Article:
Aspiration as a Function of Age, Sex, Liquid Type, Bolus Volume, and Bolus Delivery Across the Healthy Adult Life Span

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Abstract

Objectives:

The purpose of this investigation was to examine, via flexible endoscopic evaluation of swallowing (FEES), factors that affect penetration and aspiration during swallowing across the adult lifespan.

Methods:

Healthy adults (N = 203) across the third to ninth decades of life participated. Penetration Aspiration Scale (PAS) scores were assessed during FEES as a function of age, sex, liquid type (water and skim, 2%, and whole milk), volume (5, 10, 15, and 20 ml), and delivery (cup and straw).

Results:

The PAS scores differed significantly by liquid type (P < .0001) and age group (P < .0001). In general, PAS scores were higher for milk versus water swallows and for older age groups. Significant interactions of liquid type by age (P = .0042) and sex by volume (P = .020) were also evidenced. In addition, the odds of penetration and aspiration increased significantly with milks compared to water and age (P < .05). Increased bolus volume also increased the odds of aspiration (P < .05).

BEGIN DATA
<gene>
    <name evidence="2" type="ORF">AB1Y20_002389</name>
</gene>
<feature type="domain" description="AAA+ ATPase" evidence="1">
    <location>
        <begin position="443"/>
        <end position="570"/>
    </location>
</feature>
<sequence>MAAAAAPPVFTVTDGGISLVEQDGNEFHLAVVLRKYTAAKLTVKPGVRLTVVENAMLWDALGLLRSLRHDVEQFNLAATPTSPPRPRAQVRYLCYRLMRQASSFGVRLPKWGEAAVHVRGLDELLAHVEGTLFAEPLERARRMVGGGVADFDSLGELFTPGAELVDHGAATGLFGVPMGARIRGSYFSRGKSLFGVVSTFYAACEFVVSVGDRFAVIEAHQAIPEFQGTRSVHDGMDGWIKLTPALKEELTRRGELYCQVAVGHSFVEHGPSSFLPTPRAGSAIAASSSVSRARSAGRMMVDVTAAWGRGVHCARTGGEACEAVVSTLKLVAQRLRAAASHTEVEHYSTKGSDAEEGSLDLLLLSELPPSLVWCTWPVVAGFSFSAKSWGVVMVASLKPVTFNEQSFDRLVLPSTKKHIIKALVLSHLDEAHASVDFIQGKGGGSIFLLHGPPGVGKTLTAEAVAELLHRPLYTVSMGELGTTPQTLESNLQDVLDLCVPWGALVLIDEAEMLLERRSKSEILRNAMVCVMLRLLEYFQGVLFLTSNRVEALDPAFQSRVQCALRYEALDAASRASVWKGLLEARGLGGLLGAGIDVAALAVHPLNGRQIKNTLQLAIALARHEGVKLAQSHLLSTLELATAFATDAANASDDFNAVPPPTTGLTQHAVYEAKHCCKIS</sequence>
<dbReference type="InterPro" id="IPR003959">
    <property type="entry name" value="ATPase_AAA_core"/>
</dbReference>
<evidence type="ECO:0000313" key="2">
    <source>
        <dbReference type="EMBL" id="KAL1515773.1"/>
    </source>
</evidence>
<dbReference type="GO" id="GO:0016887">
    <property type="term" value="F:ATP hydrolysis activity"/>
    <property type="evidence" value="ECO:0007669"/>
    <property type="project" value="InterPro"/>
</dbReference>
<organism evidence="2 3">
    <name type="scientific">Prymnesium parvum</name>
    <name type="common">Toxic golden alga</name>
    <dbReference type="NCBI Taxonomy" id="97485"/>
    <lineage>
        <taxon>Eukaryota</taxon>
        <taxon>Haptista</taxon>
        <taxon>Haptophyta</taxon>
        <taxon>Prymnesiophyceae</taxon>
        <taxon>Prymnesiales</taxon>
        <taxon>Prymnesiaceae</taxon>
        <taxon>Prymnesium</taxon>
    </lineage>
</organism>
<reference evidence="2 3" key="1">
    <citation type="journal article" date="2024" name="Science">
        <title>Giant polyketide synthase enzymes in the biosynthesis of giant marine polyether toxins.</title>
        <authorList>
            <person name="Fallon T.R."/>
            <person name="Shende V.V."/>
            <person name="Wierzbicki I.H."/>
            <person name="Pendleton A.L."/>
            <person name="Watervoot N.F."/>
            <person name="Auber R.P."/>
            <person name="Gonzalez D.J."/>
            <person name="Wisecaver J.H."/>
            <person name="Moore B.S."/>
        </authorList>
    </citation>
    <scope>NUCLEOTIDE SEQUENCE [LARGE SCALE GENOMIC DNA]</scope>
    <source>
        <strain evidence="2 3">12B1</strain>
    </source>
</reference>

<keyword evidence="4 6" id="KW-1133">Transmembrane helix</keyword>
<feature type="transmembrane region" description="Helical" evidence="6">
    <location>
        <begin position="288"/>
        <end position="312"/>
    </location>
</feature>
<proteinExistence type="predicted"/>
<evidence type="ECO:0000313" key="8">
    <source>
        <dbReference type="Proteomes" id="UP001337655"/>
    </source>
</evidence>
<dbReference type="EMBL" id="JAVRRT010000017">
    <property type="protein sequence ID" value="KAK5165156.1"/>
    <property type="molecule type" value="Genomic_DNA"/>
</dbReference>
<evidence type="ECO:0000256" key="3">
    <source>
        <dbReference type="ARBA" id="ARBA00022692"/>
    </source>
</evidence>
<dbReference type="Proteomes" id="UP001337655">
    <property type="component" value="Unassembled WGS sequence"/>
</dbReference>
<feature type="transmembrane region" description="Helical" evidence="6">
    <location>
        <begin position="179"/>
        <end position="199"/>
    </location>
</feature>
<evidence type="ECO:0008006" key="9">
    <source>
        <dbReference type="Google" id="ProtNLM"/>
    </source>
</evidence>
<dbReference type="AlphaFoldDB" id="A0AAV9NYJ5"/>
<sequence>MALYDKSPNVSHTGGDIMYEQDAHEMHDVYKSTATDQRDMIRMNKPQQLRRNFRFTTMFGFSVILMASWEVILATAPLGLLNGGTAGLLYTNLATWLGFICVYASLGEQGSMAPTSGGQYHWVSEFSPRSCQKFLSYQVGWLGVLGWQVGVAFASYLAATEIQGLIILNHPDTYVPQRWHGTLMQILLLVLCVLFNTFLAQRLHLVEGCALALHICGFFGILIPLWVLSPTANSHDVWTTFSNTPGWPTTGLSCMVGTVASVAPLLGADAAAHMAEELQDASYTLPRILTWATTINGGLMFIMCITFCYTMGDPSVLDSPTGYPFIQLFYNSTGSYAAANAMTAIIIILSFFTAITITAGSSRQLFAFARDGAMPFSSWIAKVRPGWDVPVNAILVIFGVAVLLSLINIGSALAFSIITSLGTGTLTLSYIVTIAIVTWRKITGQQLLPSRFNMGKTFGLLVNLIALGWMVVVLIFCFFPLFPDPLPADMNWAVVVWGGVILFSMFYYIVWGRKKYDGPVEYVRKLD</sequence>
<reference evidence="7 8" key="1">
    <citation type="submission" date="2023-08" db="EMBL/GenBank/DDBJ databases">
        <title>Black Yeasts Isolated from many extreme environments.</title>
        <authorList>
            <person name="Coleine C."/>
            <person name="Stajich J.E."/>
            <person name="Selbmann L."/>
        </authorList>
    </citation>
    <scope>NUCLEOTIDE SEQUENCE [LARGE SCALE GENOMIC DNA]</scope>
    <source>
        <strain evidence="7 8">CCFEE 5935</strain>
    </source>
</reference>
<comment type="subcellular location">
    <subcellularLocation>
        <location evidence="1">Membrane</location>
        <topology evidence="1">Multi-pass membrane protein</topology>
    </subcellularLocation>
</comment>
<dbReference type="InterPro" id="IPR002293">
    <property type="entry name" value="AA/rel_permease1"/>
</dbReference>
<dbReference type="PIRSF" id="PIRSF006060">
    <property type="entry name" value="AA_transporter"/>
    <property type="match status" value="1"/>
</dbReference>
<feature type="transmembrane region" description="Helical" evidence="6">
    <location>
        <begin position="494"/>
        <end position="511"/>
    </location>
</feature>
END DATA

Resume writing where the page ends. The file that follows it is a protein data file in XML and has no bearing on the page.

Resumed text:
Conclusions:

Aspiration may be an underappreciated phenomenon in healthy adults. The inclusion of both water and milk test boluses of various volumes during FEES may be important for the appropriate assessment of adult penetration and aspiration.

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